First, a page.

Bisexual women face a particularly high risk of misusing prescription opioids compared with those who identify as heterosexual, a new nationwide study finds.
The study from the New York University School of Medicine, published Monday in the American Journal of Preventive Medicine, sheds light on the disproportionate risks faced by members of the LGBT community amid the ongoing opioid epidemic, which resulted in nearly 50,000 overdose deaths last year, according to Centers for Disease Control and Prevention estimates. It found that people who identify as lesbian, gay or bisexual are more likely to abuse opioids, but that bisexual women are the most vulnerable.
The study’s authors said the results are consistent with other research showing that sexual minorities, particularly bisexual women, are more likely to report alcohol and substance abuse — and poorer health overall.
“I think the findings speak to the life experiences of people in society,” said lead author Dustin Duncan, an associate professor in the Department of Population Health at NYU School of Medicine. “People who have less privilege and power generally have worse health. This isn’t a fluke or a one-time finding. It tends to be systematic.”
The study was the first to use a nationally representative sample of adults in the United States to examine sexual orientation as a risk factor for prescription opioid misuse, its authors said.
The researchers analyzed data from about 42,800 people surveyed in the National Survey on Drug Use and Health, an annual study conducted by the Substance Abuse and Mental Health Services Administration in all 50 states and the District of Columbia.
The NYU study authors relied on data from the 2015 survey, the first year in which respondents were asked questions about sexual identity and attraction. Those who took the survey were first asked whether they considered themselves to be heterosexual, gay, lesbian or bisexual. Second, respondents were asked whether they were attracted to the opposite sex or to the same sex, and to what extent.
The survey also queried the misuse of prescription opioids, defined as using prescription pain-reliever drugs in ways that were not directed by a doctor, in both the past month and the past year.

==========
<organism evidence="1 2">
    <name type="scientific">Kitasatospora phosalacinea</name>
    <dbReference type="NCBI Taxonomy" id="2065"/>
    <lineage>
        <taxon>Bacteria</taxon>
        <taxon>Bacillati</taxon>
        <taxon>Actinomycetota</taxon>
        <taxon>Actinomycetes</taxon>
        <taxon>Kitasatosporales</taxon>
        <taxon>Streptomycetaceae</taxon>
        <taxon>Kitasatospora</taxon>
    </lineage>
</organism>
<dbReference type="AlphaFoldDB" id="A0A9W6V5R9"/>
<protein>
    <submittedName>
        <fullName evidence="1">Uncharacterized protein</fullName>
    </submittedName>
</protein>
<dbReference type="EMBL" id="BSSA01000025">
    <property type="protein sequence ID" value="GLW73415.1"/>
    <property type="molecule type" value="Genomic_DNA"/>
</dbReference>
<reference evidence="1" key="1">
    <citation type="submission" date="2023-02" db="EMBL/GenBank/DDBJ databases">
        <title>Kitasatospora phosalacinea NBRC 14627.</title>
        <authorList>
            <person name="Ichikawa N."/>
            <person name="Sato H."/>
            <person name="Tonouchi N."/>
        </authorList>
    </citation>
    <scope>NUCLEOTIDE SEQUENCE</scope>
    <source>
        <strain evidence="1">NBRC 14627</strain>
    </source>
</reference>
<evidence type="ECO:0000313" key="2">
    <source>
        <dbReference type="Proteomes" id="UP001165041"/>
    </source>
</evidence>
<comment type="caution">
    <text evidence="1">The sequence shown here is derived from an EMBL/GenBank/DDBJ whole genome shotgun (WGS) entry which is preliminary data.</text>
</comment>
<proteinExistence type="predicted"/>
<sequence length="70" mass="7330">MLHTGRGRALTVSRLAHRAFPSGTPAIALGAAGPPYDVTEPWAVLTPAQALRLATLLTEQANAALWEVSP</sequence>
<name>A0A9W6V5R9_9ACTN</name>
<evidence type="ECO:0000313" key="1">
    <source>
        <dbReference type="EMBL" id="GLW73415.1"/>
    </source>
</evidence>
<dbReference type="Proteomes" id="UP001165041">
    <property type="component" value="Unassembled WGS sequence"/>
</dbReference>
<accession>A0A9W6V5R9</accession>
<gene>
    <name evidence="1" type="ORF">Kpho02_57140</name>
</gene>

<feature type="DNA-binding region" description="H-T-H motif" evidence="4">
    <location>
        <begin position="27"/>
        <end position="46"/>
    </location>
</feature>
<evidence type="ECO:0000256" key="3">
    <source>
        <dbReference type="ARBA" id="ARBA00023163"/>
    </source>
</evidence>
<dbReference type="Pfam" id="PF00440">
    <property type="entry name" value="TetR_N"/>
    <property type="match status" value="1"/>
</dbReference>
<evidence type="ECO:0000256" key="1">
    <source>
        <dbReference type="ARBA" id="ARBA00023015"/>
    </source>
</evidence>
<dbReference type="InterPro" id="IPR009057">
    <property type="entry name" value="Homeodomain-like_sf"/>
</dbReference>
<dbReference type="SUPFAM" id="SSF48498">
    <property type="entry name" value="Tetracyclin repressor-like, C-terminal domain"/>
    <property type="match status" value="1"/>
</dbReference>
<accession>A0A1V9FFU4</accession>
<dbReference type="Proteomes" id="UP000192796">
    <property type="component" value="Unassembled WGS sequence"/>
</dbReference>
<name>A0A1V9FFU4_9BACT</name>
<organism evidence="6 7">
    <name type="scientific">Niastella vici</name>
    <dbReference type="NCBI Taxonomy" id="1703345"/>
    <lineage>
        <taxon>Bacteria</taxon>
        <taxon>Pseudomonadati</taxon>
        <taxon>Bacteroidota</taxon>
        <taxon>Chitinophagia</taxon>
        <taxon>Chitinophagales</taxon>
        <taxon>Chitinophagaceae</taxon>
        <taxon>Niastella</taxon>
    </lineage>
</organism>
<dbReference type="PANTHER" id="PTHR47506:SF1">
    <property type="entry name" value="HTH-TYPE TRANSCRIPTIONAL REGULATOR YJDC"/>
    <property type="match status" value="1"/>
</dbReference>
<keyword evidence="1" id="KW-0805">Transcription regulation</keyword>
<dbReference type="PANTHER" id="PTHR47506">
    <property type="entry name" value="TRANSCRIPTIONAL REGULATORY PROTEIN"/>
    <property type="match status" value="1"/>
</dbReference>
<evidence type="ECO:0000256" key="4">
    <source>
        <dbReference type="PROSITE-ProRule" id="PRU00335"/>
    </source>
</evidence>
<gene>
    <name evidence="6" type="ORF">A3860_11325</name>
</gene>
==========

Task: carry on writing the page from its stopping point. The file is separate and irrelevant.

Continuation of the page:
The study notably did not take into account the experiences of the transgender and non-binary communities, as the National Survey on Drug Use and Health has not yet included a question about gender identity. The survey also did not allow for participants to respond with more fluid sexual identities, including pansexuality.
The researchers also decided not to include heroin use with the prescription drug variable, “in order to keep the results more straightforward,” according to the study.
After controlling for factors such as demographics and other drug use, the NYU team of researchers found that women who identified as bisexual were twice as likely to misuse opioids when compared with heterosexual people.
One of the study’s authors, Joseph Palamar, said he found these results particularly interesting, in part because the opioid epidemic is so often associated with men.
“Typically women are more protected against drug use,” said Palamar, an associate professor in the Department of Population Health at NYU’s School of Medicine.
The reasons behind these disparities are unclear and require further study, the researchers said. But Duncan, the study’s lead author, said the findings square with other research indicating that bisexual women in particular are more likely to report poor health outcomes, including, for example, problems sleeping.
Duncan attributes this trend to the “minority stress model,” the theory that members of minority groups tend to experience greater degrees of stress due to stigma and discrimination.
In this case, Duncan argued, bisexual women are a minority within a minority. They might face the stigma and discrimination associated with being a woman and a member of the LGBT community, while not belonging fully to lesbian or gay circles. These additional stressors could predispose them to increased rates of substance abuse, the authors said.
Palamar wondered whether bisexual individuals might also be more exploratory in nature, both in regard to their sexuality and their openness to trying drugs. But Duncan pushed back against that theory, arguing that the differences probably have more to do with the stress associated with their distinct life experiences.
The authors adjusted for geographic differences, such as whether a person lived in an urban versus a rural area. But it would be worth accounting for geographic disparities in future research, Duncan said.
“In counties or places that are less accepting of LGBT identities ... I would imagine there would be a higher risk of opioid use,” Duncan said.
Palamar warned against using the findings to further stigmatize the lesbian, gay and bisexual population but said the research emphasizes the need to focus prevention efforts within these communities. The authors urged doctors, parents and educators to consider sexual orientation when screening for opioid misuse and focus on stress management within lesbian, gay and bisexual communities.